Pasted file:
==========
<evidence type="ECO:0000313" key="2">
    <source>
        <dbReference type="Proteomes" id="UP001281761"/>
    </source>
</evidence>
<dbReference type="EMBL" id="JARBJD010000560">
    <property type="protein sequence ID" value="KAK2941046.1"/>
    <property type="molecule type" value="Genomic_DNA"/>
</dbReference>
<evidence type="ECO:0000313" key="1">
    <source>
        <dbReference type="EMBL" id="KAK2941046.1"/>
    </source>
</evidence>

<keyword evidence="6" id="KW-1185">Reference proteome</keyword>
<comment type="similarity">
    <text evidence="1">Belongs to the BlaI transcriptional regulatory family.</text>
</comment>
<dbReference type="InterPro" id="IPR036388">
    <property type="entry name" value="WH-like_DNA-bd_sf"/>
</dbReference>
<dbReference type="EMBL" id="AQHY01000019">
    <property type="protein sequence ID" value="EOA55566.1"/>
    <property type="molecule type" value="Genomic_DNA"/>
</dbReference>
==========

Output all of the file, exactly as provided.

<evidence type="ECO:0000313" key="2">
    <source>
        <dbReference type="Proteomes" id="UP001281761"/>
    </source>
</evidence>
<dbReference type="EMBL" id="JARBJD010000560">
    <property type="protein sequence ID" value="KAK2941046.1"/>
    <property type="molecule type" value="Genomic_DNA"/>
</dbReference>
<evidence type="ECO:0000313" key="1">
    <source>
        <dbReference type="EMBL" id="KAK2941046.1"/>
    </source>
</evidence>

<keyword evidence="6" id="KW-1185">Reference proteome</keyword>
<comment type="similarity">
    <text evidence="1">Belongs to the BlaI transcriptional regulatory family.</text>
</comment>
<dbReference type="InterPro" id="IPR036388">
    <property type="entry name" value="WH-like_DNA-bd_sf"/>
</dbReference>
<dbReference type="EMBL" id="AQHY01000019">
    <property type="protein sequence ID" value="EOA55566.1"/>
    <property type="molecule type" value="Genomic_DNA"/>
</dbReference>